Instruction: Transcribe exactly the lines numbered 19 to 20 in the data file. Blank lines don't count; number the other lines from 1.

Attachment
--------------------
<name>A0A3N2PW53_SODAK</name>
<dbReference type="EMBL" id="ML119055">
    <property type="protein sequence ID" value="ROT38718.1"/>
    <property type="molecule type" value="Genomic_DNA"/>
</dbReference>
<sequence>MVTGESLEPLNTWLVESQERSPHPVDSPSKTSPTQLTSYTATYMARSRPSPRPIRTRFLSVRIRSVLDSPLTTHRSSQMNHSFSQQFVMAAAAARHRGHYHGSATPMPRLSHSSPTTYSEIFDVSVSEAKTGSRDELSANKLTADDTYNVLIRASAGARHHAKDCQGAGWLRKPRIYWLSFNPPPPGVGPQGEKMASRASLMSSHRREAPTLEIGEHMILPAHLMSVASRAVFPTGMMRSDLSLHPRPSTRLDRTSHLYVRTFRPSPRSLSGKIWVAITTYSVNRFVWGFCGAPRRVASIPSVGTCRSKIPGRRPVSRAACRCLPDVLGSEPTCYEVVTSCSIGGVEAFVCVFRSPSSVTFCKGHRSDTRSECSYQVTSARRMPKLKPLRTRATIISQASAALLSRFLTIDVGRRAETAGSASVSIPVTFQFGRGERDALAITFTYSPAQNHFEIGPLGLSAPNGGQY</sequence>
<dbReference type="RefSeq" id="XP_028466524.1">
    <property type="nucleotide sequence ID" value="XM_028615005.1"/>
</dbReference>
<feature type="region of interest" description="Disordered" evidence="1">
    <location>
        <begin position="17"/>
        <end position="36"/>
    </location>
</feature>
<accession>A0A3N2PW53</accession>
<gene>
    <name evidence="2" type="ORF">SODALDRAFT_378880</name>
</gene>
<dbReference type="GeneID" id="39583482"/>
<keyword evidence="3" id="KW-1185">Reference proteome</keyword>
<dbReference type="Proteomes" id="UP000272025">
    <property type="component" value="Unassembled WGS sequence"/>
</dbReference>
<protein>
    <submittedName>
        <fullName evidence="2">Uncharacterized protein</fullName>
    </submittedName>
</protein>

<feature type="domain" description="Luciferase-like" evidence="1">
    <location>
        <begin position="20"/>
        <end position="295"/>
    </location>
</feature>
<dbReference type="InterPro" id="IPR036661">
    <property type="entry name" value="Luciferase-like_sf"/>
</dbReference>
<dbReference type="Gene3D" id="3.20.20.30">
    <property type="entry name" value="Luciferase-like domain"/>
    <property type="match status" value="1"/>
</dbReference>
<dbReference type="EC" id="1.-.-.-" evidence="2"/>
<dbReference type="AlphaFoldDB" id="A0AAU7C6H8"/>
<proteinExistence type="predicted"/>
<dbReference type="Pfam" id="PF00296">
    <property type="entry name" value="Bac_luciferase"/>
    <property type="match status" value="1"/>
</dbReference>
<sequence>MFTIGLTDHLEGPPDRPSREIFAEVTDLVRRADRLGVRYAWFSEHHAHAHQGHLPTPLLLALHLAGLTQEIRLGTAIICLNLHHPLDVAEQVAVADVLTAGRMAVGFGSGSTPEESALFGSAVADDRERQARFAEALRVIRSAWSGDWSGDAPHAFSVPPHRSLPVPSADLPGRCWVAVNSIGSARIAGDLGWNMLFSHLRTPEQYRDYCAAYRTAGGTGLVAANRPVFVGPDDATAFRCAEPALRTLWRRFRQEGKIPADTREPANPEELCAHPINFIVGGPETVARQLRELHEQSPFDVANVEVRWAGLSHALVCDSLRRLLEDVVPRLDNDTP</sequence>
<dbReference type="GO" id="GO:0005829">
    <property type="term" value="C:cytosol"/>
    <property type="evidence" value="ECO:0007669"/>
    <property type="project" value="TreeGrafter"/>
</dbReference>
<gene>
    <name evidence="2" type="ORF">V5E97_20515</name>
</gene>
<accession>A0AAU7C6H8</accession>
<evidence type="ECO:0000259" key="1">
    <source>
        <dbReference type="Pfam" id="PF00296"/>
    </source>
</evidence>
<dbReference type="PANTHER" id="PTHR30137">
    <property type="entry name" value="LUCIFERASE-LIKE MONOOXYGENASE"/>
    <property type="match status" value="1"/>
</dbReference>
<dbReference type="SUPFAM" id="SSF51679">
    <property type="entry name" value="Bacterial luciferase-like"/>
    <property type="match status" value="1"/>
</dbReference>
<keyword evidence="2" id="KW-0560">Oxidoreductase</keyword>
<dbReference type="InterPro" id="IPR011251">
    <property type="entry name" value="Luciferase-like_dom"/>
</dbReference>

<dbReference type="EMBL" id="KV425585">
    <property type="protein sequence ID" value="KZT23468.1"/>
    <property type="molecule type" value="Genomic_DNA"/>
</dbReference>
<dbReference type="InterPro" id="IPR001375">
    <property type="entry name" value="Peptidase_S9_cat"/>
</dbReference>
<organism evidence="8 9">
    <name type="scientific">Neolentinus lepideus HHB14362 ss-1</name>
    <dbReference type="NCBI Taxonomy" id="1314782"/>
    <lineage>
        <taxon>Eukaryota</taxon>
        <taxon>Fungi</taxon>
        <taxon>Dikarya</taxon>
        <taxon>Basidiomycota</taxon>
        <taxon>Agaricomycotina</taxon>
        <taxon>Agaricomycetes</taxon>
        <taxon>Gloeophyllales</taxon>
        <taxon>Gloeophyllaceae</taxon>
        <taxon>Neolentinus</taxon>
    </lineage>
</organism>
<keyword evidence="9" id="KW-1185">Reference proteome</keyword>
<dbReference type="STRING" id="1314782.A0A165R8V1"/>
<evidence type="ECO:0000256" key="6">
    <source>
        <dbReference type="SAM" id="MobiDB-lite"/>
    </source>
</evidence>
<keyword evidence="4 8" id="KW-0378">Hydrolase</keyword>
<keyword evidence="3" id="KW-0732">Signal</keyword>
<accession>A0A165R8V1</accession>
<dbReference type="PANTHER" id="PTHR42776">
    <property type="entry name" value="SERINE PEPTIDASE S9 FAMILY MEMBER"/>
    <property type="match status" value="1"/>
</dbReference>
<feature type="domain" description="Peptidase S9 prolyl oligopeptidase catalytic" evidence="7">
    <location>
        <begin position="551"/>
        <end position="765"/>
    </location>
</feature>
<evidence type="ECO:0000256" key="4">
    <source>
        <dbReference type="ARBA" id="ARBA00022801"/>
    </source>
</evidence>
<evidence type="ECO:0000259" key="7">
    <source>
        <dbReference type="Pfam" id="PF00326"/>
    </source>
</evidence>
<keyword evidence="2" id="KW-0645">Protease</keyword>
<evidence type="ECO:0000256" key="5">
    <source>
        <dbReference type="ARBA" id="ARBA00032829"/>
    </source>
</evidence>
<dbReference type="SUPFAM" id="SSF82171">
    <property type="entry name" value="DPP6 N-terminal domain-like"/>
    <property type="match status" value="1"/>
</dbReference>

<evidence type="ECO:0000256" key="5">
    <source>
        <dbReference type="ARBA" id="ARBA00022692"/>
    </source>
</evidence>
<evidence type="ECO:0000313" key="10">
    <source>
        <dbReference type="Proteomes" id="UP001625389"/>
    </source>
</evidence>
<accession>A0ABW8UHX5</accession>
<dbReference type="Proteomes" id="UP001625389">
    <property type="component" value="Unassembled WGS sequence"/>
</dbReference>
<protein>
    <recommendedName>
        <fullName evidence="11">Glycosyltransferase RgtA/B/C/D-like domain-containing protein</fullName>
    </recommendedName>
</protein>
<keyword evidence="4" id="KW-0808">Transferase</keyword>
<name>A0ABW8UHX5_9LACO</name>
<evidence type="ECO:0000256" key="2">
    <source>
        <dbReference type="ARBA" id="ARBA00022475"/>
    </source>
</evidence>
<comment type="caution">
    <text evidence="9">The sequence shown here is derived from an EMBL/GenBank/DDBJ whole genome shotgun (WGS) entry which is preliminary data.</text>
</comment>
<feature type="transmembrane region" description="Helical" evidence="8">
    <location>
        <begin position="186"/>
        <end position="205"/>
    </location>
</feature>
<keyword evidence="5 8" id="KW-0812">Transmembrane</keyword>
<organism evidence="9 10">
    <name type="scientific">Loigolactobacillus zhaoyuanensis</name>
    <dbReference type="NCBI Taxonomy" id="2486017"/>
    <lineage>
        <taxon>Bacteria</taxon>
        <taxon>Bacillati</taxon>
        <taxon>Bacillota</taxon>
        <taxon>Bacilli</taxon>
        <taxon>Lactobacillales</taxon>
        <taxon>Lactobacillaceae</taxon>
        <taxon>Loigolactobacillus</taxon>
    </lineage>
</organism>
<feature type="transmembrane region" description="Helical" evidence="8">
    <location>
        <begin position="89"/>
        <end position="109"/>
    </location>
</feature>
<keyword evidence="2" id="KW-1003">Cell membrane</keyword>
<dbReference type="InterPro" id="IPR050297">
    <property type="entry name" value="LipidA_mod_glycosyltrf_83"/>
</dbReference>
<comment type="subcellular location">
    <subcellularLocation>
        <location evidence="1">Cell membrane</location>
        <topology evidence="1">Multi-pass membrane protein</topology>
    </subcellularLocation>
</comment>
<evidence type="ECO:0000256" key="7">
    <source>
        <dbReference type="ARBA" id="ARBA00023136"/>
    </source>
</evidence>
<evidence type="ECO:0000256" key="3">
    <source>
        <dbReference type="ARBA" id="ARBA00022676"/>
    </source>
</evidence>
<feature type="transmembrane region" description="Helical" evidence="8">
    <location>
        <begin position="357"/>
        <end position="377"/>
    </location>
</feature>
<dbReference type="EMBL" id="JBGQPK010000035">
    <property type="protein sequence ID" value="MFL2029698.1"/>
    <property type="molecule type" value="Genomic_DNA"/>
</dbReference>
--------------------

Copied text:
</gene>
<dbReference type="GeneID" id="39583482"/>